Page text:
The biggest threat for anti-austerity unity, in Portugal and indeed across Europe, is the discourse of ‘fiscal credibility’. This spiel, that has infested the Labour Party and a number of other center-left parties across Europe, says that we cannot commit to stopping austerity as we will need to continue to cut down the deficit. Suffice to say it should make any respectable left-wing activist livid. First, because we all know it means further privatisation and dismantlement of vital public services. But second, and most importantly, because we know its self-defeating. No country has ever reduced their debt by throwing itself down an abyss of poverty. There is no phrase more accurate to describe austerity than economic suicide, no matter how much ‘lite’ or protracted the austerity is.

More than ever, we need in Europe citizens with the courage to stand up against this false discourse of ‘fiscal credibility’ and reclaim the term for the fight against austerity. The time demands of us that we put aside our differences. This historical moment demands unity of action and unity of purpose. But will Europe and the Europeans rise up to the challenge of its time?

A UKIP surge?

“A bunch of fruitcakes, loonies and closet racists” said David Cameron in 2006, when asked his thoughts on the United Kingdom Independence Party (UKIP).

Seven years later, David Cameron’s Conservative Party has suffered local election defeats, amid a surge for a party, which is, in essence anti-European and anti-immigration. UKIP has polled on average of 26 per cent where they stood candidates and they came second in the South Shields Parliamentary by-election; this will undoubtedly, be the biggest story of Thursday’s local elections.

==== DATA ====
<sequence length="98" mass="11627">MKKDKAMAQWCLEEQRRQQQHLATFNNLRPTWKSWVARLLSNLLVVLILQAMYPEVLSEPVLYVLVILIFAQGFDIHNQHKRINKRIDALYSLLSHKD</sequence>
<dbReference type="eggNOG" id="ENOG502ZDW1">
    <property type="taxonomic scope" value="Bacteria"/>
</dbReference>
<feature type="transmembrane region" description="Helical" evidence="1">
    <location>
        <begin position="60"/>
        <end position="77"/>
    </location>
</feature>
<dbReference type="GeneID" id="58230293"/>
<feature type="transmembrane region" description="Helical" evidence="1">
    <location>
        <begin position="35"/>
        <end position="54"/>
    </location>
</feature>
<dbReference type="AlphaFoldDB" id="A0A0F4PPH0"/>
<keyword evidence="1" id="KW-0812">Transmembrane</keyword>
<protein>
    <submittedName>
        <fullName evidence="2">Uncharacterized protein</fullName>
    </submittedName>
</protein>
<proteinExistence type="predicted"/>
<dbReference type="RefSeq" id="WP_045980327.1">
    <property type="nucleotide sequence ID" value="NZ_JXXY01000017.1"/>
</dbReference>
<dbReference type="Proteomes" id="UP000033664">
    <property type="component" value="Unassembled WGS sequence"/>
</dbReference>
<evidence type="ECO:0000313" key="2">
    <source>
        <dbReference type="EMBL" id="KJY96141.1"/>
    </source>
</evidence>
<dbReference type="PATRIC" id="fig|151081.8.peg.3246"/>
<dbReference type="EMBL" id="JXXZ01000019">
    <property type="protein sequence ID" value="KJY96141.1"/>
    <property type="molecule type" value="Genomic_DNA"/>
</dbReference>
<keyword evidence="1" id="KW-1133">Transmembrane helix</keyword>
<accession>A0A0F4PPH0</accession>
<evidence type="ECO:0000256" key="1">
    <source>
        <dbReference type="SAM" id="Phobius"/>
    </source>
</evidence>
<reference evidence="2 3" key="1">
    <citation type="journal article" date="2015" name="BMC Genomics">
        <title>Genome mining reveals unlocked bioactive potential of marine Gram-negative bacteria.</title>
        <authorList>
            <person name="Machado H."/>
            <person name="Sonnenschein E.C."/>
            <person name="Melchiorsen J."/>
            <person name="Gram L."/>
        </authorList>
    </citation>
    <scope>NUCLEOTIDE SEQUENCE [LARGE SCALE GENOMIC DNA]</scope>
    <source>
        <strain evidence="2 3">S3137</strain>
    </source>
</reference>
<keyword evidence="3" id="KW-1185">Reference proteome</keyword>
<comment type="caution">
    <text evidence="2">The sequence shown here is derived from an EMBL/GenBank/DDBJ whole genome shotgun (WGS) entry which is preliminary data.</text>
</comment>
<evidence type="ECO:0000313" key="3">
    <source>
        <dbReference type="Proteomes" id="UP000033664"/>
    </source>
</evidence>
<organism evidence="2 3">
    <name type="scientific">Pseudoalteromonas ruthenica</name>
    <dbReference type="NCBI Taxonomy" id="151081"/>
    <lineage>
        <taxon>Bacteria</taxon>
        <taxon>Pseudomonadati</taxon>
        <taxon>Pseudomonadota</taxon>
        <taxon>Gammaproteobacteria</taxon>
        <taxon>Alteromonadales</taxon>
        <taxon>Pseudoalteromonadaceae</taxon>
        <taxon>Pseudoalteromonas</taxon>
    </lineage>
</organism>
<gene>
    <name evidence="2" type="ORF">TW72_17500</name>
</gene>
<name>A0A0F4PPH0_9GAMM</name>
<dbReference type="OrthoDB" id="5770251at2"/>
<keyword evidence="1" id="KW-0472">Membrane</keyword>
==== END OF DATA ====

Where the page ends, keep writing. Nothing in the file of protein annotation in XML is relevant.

We have seen just this week the extent to which the media have been pushing UKIP, with stories about candidates with anti-Semitic views, believing that homosexuality can be cured through exercise and images of members pictured doing Nazi salutes.  These images speak volumes about the type of party UKIP are. With their anti-immigration, anti-European stance, it is fair to say that the people voting for them in places like Essex, Norfolk and Lincolnshire are choosing a clear set of policies on these issues.  It would be right to say therefore, that UKIP are more than just a protest party and this is more than just an anti-political election.

The changes to the political landscape where by UKIP is able to pick up seats in key marginal constituencies shows that immigration is an issue on the doorstep.  The concern then has to be that UKIP will be able to play a role in setting the political agenda on immigration thus allowing the Conservative Party’s scapegoating of immigrants from Easter Europe and other places to continue.

On Europe, UKIP voters clearly would like to see a new relationship with the European Union.  This means that we need to have a proper and balanced conversation about this as we now build towards the European Elections of May 2014.

I have written before about how the spin and rhetoric around Labour’s policy ideas on immigration and the need not to pander to the right wing press.  We should be making the positive case for immigration, telling the voting public about the benefits it brings, economically, social and culturally.  It is imperative, that now more than ever before, as we see voters turning to UKIP that we develop a coherent set of policies which allow everyone to share in the benefits of immigration whilst making sure that we have a clear and concise message for the doorstep.  One thing is for sure is that if the Labour Party continues its current messages around immigration we won’t win the argument on the doorstep.

Next Wednesday, Next Generation Labour will be holding a meeting at this crucial time to further discuss the Conservative scapegoating of immigrants with the backdrop of these local election results.  Further information about the meeting can be found here.